Consider Patient Factors Before Determining RCC Treatment

Brielle Benyon

While cytoreductive nephrectomy has been a mainstay in kidney cancer treatment, there are factors to consider before using the procedure on patients with the disease.

As more options become available, there are some important patient characteristics to consider when determining a treatment plan for someone with renal cell carcinoma (RCC), explained Kelvin Alexander Moses, MD, PhD.

Moses, an associate professor of urology in the Department of Urology at Vanderbilt University Medical Center, recently spoke with OncLive, a sister publication of Oncology Nursing News, about how practitioners should decide if a patient with RCC should undergo cytoreductive nephrectomy — which has been standard of care for more than 2 decades – or systemic therapy.

“For a long time, the topic of cytoreductive nephrectomy was thought to be fixed in stone. In the 1990s and early 2000s—the interleukin-2 era—studies showed that patients who had upfront cytoreductive nephrectomy had a survival benefit. Now, investigators want to see if that survival benefit still exists [in this era of] targeted therapy, TKIs, and checkpoint inhibitors,” Moses said.

CARMENA and SURTIME Trials

The phase III CARMENA trial suggested that treatment with single-agent sunitinib (Sutent) may lead to improved overall survival (OS) rates than cytoreductive nephrectomy/sunitinib1.

The phase III SURTIME trial showed improved average OS for patients who deferred cytoreductive nephrectomy until after systemic therapy with sunitinib compared to those who underwent surgery immediately.2

“If you give systemic therapy upfront [with sunitinib] and there is no progression, then cytoreductive nephrectomy is certainly an option,” Moses said.

However, the trial did not meet its accrual goal — an important note to consider when analyzing its results.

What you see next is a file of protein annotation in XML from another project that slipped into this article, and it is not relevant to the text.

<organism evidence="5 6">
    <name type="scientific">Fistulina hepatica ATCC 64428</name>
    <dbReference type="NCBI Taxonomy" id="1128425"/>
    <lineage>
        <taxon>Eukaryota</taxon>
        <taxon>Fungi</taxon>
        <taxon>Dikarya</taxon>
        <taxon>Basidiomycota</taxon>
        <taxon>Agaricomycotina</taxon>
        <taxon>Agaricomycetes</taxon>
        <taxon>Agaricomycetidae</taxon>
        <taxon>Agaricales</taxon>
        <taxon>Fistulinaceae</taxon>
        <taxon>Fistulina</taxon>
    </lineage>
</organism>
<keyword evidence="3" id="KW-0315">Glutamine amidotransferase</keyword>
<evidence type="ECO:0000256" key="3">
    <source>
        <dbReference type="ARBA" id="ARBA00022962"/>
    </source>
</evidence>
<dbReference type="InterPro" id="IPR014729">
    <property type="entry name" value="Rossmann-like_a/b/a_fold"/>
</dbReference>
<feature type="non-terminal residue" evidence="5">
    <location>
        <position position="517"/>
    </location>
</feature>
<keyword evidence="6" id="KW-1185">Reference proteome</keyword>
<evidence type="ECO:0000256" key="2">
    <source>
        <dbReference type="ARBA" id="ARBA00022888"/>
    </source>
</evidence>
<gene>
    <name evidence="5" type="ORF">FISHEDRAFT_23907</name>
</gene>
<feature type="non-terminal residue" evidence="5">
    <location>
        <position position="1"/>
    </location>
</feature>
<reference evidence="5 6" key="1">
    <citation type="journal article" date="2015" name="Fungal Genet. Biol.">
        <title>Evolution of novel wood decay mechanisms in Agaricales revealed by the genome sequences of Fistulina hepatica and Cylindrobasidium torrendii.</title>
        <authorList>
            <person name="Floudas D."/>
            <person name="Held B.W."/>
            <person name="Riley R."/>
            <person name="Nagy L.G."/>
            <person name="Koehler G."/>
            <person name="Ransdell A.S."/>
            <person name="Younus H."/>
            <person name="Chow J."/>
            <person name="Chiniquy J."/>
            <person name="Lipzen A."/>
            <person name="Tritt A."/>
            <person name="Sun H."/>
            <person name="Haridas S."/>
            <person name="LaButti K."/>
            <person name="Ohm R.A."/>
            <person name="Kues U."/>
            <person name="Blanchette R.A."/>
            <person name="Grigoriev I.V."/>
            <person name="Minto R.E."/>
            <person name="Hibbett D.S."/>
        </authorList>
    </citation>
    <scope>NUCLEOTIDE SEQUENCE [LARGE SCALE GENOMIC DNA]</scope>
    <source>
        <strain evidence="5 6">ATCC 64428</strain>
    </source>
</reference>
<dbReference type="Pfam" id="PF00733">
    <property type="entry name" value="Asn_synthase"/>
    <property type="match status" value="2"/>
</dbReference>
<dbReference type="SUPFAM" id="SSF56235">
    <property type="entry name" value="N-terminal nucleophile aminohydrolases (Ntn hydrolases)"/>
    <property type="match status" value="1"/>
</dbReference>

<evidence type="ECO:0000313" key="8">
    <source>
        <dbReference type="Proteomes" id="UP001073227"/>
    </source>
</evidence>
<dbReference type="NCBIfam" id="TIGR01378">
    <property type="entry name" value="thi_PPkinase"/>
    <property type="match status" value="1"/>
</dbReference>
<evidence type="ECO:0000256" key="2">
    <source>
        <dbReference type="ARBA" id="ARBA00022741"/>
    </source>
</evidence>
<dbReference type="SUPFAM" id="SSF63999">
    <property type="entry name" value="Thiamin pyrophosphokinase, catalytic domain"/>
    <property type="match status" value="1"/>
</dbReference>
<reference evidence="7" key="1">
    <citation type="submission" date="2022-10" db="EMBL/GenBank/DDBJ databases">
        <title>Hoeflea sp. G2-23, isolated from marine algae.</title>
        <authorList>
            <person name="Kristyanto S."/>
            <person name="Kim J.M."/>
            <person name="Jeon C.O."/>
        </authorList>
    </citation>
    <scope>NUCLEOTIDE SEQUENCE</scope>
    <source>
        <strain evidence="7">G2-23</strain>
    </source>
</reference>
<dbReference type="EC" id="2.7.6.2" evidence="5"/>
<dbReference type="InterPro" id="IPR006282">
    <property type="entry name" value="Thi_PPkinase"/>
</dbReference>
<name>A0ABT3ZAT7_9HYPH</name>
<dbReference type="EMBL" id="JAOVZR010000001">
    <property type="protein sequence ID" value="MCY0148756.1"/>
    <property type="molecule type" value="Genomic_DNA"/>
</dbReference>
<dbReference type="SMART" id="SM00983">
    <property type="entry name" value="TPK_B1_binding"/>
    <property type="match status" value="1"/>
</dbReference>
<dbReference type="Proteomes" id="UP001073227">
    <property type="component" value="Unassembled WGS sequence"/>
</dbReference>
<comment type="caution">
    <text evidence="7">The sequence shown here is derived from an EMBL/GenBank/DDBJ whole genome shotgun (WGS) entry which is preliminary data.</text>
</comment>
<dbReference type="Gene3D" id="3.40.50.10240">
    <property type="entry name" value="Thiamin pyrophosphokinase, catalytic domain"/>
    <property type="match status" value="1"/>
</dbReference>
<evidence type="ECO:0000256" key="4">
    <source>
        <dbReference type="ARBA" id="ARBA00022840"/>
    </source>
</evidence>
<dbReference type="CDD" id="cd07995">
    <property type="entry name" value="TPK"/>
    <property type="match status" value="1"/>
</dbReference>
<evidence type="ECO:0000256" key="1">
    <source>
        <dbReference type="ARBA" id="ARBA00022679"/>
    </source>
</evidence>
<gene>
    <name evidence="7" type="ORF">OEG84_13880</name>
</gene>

Factors to Consider in Treatment Decision Making

Moses said he considers the following when deciding if a patient should undergo cytoreductive nephrectomy:

  • Patient’s overall health status
  • Metastatic disease
  • Site of metastatic disease
  • Local symptoms
  • Performance status

He explained that patients with a larger metastatic burden are more likely to receive systemic therapy first.

“If they have a response or disease regression, and the primary site is now the greatest burden of disease and the patient has done well otherwise, I will consider a cytoreductive nephrectomy,” he said.

Next Steps

There is still more research to be done when it comes to determining the best treatment options for patients with RCC, Moses said.

In fact, the PROSPER trial is now accruing. It’s examining perioperative nivolumab (Opdivo) versus observation in patients with localized disease undergoing cytoreductive nephrectomy. 

Additionally, there are still questions that remain unanswered regarding cytoreductive nephrectomy and who is best fit for the procedure.

“We don't know how to pick the right patients for cytoreductive nephrectomy yet. A significant portion of the patients in the trials done so far have been poor-risk. If a patient presents with metastatic disease, they can't be good-risk,” he said. “Could good- or intermediate-risk patients benefit from cytoreductive nephrectomy? That still needs to be teased out.”

References

  • Mejean A, Ravaud A, Thezenas S, et al. Sunitinib alone or after nephrectomy in metastatic renal cell carcinoma. N Engl J Med. 2018;379:417-427. doi: 10.1056/NEJMoa1803675.
  • Bex A, Mulders P, Jewett M, et al. Comparison of immediate vs deferred cytoreductive nephrectomy in patients with synchronous metastatic renal cell carcinoma receiving sunitinib: The SURTIME randomized clinical trial. JAMA Oncol. 2019;5(2):164-170. doi: 10.1001/jamaoncol.2018.5543.

A version of this article originally appeared on OncLive as, “Patient Factors Critical to Treatment Selection in Prostate Cancer, RCC.”